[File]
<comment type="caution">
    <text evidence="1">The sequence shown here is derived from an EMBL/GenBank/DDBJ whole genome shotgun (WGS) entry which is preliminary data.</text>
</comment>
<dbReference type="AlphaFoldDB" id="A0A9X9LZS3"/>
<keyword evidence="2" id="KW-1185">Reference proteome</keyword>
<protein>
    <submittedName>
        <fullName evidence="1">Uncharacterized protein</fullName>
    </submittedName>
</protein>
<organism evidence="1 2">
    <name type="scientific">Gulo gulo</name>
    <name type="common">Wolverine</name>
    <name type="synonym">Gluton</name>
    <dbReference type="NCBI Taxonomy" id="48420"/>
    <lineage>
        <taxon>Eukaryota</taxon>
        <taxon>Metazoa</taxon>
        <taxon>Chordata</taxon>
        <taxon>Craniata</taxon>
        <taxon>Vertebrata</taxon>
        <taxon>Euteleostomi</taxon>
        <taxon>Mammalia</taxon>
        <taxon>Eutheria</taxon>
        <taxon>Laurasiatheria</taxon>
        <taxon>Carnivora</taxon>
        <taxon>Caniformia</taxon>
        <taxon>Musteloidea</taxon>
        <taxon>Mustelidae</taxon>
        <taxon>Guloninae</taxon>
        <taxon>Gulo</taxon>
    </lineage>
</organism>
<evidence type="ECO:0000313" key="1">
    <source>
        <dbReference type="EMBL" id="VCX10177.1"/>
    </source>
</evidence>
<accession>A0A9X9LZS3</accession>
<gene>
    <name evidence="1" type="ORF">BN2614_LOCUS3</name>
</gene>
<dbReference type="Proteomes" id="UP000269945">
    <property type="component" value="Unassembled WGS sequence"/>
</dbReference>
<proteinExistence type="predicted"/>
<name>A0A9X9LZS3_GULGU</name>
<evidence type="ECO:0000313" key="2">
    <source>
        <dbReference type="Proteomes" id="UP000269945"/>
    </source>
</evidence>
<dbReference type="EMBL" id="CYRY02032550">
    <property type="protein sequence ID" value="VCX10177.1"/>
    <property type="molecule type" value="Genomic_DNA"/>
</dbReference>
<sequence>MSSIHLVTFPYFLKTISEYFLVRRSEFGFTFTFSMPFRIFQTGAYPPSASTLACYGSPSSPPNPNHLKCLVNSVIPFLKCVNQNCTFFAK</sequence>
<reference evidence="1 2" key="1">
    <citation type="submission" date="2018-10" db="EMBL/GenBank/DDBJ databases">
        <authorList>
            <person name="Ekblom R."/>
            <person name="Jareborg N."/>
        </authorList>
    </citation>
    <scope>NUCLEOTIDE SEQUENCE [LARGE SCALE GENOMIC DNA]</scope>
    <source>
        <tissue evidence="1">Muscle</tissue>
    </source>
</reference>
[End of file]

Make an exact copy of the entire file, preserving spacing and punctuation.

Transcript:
<comment type="caution">
    <text evidence="1">The sequence shown here is derived from an EMBL/GenBank/DDBJ whole genome shotgun (WGS) entry which is preliminary data.</text>
</comment>
<dbReference type="AlphaFoldDB" id="A0A9X9LZS3"/>
<keyword evidence="2" id="KW-1185">Reference proteome</keyword>
<protein>
    <submittedName>
        <fullName evidence="1">Uncharacterized protein</fullName>
    </submittedName>
</protein>
<organism evidence="1 2">
    <name type="scientific">Gulo gulo</name>
    <name type="common">Wolverine</name>
    <name type="synonym">Gluton</name>
    <dbReference type="NCBI Taxonomy" id="48420"/>
    <lineage>
        <taxon>Eukaryota</taxon>
        <taxon>Metazoa</taxon>
        <taxon>Chordata</taxon>
        <taxon>Craniata</taxon>
        <taxon>Vertebrata</taxon>
        <taxon>Euteleostomi</taxon>
        <taxon>Mammalia</taxon>
        <taxon>Eutheria</taxon>
        <taxon>Laurasiatheria</taxon>
        <taxon>Carnivora</taxon>
        <taxon>Caniformia</taxon>
        <taxon>Musteloidea</taxon>
        <taxon>Mustelidae</taxon>
        <taxon>Guloninae</taxon>
        <taxon>Gulo</taxon>
    </lineage>
</organism>
<evidence type="ECO:0000313" key="1">
    <source>
        <dbReference type="EMBL" id="VCX10177.1"/>
    </source>
</evidence>
<accession>A0A9X9LZS3</accession>
<gene>
    <name evidence="1" type="ORF">BN2614_LOCUS3</name>
</gene>
<dbReference type="Proteomes" id="UP000269945">
    <property type="component" value="Unassembled WGS sequence"/>
</dbReference>
<proteinExistence type="predicted"/>
<name>A0A9X9LZS3_GULGU</name>
<evidence type="ECO:0000313" key="2">
    <source>
        <dbReference type="Proteomes" id="UP000269945"/>
    </source>
</evidence>
<dbReference type="EMBL" id="CYRY02032550">
    <property type="protein sequence ID" value="VCX10177.1"/>
    <property type="molecule type" value="Genomic_DNA"/>
</dbReference>
<sequence>MSSIHLVTFPYFLKTISEYFLVRRSEFGFTFTFSMPFRIFQTGAYPPSASTLACYGSPSSPPNPNHLKCLVNSVIPFLKCVNQNCTFFAK</sequence>
<reference evidence="1 2" key="1">
    <citation type="submission" date="2018-10" db="EMBL/GenBank/DDBJ databases">
        <authorList>
            <person name="Ekblom R."/>
            <person name="Jareborg N."/>
        </authorList>
    </citation>
    <scope>NUCLEOTIDE SEQUENCE [LARGE SCALE GENOMIC DNA]</scope>
    <source>
        <tissue evidence="1">Muscle</tissue>
    </source>
</reference>